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Melchior d'Hondecoeter, The Menagerie, 1660 - 1695.

AMSTERDAM.- Starting on 18 December, Rijksmuseum Amsterdam will exhibit six paintings from its own collection by Melchior d’Hondecoeter (1636-1695). Hondecoeter was the best-known Dutch painter of what are known as the ‘bird pieces’ of the 17th century. These paintings depict various types of birds, both indigenous and exotic. The presentation entitled Melchior d’Hondecoeter: Fowl contains a number of paintings commissioned by Stadtholder-King William III (1650-1702) for his palaces at Soestdijk and Het Loo and recently restored by Rijksmuseum.

Hondecoeter was the first Dutch painter who managed to depict birds with a high degree of ‘liveliness’. He painted works featuring poultry and game still lifes and invented a new theme in the art of painting: park landscapes with exotic birds. Hondecoeter’s paintings featured geese (brent, Egyptian and red-breasted), fieldfares, partridges, pigeons, ducks, magpies and peacocks, but also African grey crowned cranes, Asian sarus cranes, Australian sulphur-crested cockatoos and even an Indonesian greater noble parrot and two grey-headed lovebirds from Madagascar. Most birds painted by his predecessors took up static positions in the scenery, but Hondecoeter seemed to capture them in a snapshot style, as a result of which they could seemingly fly away or walk off any second. The animals on his canvases also show some interaction among themselves, creating exciting confrontations.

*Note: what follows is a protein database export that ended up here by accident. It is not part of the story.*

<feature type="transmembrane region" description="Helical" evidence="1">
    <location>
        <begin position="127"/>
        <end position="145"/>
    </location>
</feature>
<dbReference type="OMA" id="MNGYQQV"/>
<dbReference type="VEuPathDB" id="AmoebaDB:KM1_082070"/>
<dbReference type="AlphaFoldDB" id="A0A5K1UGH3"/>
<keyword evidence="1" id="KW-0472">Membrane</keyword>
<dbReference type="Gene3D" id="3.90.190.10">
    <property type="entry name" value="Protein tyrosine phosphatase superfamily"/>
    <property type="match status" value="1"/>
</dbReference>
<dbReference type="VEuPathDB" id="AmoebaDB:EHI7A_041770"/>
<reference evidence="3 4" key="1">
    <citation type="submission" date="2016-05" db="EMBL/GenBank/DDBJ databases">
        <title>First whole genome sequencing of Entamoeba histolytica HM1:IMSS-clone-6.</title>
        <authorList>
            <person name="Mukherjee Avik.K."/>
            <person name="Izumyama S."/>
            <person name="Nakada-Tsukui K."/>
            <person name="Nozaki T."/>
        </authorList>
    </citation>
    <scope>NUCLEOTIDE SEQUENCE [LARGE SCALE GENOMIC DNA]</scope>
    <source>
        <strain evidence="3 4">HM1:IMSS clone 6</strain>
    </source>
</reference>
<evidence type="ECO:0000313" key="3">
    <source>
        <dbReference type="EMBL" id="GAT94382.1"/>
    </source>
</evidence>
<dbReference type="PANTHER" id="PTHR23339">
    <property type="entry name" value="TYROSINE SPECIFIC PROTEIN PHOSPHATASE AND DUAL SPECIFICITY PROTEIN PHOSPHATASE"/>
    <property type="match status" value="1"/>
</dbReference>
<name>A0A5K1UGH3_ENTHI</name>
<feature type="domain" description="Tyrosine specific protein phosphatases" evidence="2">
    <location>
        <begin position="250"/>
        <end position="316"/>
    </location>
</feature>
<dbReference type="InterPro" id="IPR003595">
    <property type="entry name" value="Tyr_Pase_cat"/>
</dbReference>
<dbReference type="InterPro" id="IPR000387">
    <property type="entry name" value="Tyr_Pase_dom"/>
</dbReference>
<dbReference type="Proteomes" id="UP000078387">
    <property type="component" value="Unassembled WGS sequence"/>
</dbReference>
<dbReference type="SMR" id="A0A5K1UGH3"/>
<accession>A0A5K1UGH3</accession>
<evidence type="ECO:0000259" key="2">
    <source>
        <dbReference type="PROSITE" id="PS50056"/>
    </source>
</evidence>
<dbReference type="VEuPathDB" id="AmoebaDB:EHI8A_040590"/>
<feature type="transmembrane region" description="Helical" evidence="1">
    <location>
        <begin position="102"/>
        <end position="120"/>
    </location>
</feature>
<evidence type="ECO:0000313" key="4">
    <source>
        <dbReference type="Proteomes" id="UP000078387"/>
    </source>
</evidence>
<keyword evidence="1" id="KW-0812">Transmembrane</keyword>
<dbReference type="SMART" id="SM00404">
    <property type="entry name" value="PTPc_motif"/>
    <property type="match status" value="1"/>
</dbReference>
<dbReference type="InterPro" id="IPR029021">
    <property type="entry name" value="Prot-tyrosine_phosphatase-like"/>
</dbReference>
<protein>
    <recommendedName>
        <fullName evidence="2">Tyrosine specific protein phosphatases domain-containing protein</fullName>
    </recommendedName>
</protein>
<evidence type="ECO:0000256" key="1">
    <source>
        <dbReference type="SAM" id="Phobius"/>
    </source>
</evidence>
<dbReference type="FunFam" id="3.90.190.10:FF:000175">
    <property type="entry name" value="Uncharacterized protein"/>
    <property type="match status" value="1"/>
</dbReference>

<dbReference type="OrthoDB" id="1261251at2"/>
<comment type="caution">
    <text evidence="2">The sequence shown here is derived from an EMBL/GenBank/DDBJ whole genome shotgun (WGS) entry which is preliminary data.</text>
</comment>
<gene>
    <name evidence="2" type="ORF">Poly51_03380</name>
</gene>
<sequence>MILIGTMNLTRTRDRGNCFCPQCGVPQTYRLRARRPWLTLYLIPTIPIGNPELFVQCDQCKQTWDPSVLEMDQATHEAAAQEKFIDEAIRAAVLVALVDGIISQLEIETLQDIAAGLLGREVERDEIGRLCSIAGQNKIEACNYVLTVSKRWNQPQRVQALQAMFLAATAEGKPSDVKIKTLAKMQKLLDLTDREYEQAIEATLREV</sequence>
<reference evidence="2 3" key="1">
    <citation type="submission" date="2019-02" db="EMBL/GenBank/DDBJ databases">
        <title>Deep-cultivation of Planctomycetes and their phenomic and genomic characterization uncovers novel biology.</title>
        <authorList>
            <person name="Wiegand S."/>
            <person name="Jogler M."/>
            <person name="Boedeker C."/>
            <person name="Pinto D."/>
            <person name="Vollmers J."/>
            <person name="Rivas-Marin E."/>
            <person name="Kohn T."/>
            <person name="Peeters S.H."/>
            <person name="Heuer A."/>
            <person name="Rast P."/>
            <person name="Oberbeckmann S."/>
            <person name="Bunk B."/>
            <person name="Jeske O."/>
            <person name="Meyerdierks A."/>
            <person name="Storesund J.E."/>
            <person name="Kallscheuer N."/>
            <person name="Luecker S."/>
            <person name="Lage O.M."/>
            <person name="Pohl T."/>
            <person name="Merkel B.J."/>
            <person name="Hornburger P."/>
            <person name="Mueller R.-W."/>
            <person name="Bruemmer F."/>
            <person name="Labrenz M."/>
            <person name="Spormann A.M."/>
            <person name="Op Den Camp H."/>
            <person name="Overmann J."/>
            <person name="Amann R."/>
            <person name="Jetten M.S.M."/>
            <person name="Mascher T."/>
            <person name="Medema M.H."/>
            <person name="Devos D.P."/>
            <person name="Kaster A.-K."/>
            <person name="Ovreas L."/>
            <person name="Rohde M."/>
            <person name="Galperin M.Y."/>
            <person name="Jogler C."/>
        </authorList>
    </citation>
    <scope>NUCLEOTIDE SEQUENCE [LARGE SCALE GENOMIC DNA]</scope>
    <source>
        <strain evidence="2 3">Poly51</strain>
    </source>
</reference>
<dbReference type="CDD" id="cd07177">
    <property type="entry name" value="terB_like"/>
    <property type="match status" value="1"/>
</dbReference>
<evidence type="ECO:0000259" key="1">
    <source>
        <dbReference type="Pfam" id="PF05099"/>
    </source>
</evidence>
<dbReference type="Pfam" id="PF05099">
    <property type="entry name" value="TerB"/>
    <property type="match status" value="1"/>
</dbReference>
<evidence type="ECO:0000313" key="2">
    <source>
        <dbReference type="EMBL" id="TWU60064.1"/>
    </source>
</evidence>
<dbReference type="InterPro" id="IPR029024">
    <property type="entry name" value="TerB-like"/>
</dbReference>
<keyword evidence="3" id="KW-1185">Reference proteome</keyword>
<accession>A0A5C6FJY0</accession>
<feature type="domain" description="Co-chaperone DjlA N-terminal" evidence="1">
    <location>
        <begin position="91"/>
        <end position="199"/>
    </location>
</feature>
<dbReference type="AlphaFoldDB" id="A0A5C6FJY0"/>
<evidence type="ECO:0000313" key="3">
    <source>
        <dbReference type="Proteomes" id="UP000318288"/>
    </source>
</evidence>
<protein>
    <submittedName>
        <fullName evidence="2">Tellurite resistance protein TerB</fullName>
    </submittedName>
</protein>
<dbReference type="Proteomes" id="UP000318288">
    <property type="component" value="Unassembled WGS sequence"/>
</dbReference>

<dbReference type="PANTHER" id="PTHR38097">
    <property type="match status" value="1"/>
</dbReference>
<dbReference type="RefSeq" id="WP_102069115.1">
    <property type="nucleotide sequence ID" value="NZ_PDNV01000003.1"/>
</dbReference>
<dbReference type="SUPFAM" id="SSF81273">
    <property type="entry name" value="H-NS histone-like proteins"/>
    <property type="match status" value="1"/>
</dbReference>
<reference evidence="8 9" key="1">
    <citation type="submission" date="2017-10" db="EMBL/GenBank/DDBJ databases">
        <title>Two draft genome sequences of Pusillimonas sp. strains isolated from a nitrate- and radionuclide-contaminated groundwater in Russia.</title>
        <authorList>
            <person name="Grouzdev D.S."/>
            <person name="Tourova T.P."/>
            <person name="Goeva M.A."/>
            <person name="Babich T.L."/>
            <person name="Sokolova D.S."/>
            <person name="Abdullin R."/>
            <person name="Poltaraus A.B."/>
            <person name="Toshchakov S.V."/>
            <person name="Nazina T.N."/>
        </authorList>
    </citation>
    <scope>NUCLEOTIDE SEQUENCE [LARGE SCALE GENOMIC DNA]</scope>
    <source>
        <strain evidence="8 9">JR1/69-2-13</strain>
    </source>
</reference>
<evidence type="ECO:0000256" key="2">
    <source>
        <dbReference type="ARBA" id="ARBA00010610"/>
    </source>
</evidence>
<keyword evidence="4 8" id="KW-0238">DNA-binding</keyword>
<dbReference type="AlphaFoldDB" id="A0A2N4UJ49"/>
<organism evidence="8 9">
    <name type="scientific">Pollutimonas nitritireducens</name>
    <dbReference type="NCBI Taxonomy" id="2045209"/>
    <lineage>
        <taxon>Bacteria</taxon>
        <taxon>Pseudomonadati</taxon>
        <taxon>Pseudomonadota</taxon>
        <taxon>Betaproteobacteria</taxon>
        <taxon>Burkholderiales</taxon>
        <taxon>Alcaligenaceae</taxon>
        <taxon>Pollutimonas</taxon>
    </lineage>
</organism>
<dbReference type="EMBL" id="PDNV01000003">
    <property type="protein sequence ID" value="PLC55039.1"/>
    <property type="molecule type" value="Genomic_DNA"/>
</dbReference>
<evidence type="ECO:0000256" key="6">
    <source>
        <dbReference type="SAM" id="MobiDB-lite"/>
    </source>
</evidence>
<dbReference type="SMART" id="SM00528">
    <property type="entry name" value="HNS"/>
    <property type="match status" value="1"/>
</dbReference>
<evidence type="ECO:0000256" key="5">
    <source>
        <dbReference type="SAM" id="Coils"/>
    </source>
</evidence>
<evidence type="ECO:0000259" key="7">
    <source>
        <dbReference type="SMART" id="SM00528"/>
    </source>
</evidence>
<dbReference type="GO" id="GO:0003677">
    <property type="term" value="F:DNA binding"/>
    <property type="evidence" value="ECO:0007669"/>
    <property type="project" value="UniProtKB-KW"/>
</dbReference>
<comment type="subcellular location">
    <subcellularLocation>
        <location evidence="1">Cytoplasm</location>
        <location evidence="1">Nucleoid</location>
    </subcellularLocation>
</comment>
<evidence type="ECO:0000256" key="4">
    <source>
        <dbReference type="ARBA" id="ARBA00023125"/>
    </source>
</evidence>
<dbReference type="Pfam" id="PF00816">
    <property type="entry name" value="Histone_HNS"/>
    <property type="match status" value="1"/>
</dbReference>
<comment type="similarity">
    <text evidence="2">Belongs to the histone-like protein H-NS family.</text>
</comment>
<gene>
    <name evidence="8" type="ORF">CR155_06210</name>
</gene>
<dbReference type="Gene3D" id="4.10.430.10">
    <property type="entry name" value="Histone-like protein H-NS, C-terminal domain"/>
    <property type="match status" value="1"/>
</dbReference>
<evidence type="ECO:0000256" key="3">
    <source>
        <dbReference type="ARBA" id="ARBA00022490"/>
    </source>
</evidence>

It is not surprising, then, that Hondecoeter’s work was extremely popular among the wealthy families of his time, of which there were quite a few owing to the economic prosperity of the Golden Age. They had their country mansions and city dwellings embellished with decorative murals. Hondecoeter’s exotic bird pieces were well suited for this. His fame reached a pinnacle when Stadtholder King William III commissioned several paintings during the last quarter of the 17th century. In addition to works for Soestdijk and Het Loo, other paintings were commissioned for his country house Honselaarsdijk, which now no longer exists.

The presentation will also focus on the recent restoration of bird pieces, offering new insights in the genesis of these paintings. Hondecoeter allowed himself quite a few liberties in his work: animals were repainted, adjusted or inserted.

Four of the paintings in this special exhibition will be in the William and Mary Hall in the renovated Rijksmuseum: Jachtbuit bij een bordes (Hunting catch on a landing), Jachtbuit bij een ekster op een boomstronk (Hunting catch with a magpie on a tree-stump), De menagerie (The menagerie) and Een pelikaan en ander gevogelte bij een waterbassin, or Het drijvend veertje (A pelican and other waterfowl and birds near a basin, also known as The floating feather).

A special partnership with Artis Zoo in Amsterdam was established for Melchior D’Hondecoeter: Fowl. During the duration of the exhibition (18 December 2008 – 9 March 2009), members of Artis will have free access to the Rijksmuseum, and Friends of the Rijksmuseum can visit Artis for free. In addition, full-sized prints of the paintings in the exhibition will be placed in the zoo’s pheasantry, which houses some of the same birds as shown in the paintings.

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Melchior d'Hondecoeter, A Pelican and Other Birds Near a Pool, known as 'The Floating Feather' ca. 1680